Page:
While finding the right coach is never easy, timing may help if BC makes a change this offseason. Due to recent coaching changes at other schools, very few elite jobs will be open this fall. For the first time in a long time, BC may be able to bring in an established name.
The supply and demand dynamic of college coaching is fairly unique. If you consider college and NFL assistants, there are literally more than 1,000 qualified coaches for 120 positions. And if you narrow the scope even further, there are only 60 jobs among the five power conferences. The industry is full of hyper-competitive guys looking to get their shot. That is why you still see people risk taking career killing jobs (like Al Golden going to Temple). Everybody wants a chance to be in charge. But if a school like BC doesn't want to take a flyer on an unproven or lessor known assistant, they usually have to wait in line. Because once a good coach gets a good job, he's not going to move unless the next job is clearly better. That pecking order comes into play when BC is looking for a coach at the same time as a power program.
Look at last season as an example. Both Ohio State and Penn State filled openings. Pretty good Pac 12 jobs at UCLA, Arizona and Arizona State all made new hires. UNC -- despite unresolved NCAA issues -- snagged an experienced coach. Plus there were a half a dozen other BCS conference openings filled this past offseason. If BC had made a change then, we probably would have competed for many of those same candidates and lost out.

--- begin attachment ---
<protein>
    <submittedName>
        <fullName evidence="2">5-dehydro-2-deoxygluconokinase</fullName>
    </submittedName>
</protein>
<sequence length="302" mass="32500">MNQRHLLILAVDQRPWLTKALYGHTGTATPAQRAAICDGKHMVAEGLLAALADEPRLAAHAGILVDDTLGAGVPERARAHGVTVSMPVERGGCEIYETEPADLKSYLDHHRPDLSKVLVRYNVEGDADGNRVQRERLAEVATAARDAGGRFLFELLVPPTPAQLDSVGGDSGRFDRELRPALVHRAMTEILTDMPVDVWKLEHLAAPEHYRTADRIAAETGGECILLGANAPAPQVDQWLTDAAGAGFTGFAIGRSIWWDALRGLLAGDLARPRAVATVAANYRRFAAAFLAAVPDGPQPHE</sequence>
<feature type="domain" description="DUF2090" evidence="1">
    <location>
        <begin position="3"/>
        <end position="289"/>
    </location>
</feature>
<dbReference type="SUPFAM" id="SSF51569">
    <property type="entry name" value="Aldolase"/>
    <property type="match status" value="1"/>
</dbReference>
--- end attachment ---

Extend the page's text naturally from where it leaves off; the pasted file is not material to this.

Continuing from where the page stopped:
But the mass changes the past two college football offseasons has created a new hiring cycle. Fewer elite football schools will be making a change this year. Look at the Hot Seat Ranking. What potentially open job is that much better than BC? Tennessee for certain. Maybe Cal. Texas Tech, Oregon State and Indiana may offer more money, but I think we offer a better "fit" for some coaches.
We feel the need to apologize for what BC is as a football school, but a shrewd coach will know what it can be. They see that TOB and Jags won at BC and know that it doesn't take a rocket scientist to win here. Heck, even Spaz has two winning seasons and is over .500 for his career. BC offers low expectations in a low pressure media environment. While not sitting in Florida or Texas, BC has access to decent recruiting territories. You can get enough talent to compete in the ACC. Recruiting is more restrictive than it might be at most BCS schools, but there is a flipside benefit to that. BC kids in general are coachable and hard working. Stanford and Baylor are the most recent examples that with the right guy leading the charge, you can sell academics and recruiting successfully.
The drawbacks to BC...we know them already: facilities, potentially meddlesome AD, smaller fanbase, obstacles to elite recruits, and money. Even though I think BC would pay more for an established name, we are never going to have the highest paid coach in the ACC. Rarely will our coach be in the top half of ACC salaries.
But none of those issues are insurmountable. If a coach wins, better facilities and money will come (see Coughlin, see TOB). Gene's reputation is for being Coach Flip, but I think a rough season from Spaz will neuter some of his power related to football. An established coach will demand more freedom.
Then there is the stepping stone issue. Once a guy wins at BC either other people come calling or the place starts to feel small. That's not going to change. What I hope does change is BC's approach. Let a new guy come in and win. We don't need a lifer or the next TOB. Just leave BC in a better place, give us some exciting football and keep close ties after you're gone. Call it the Tom Coughlin model.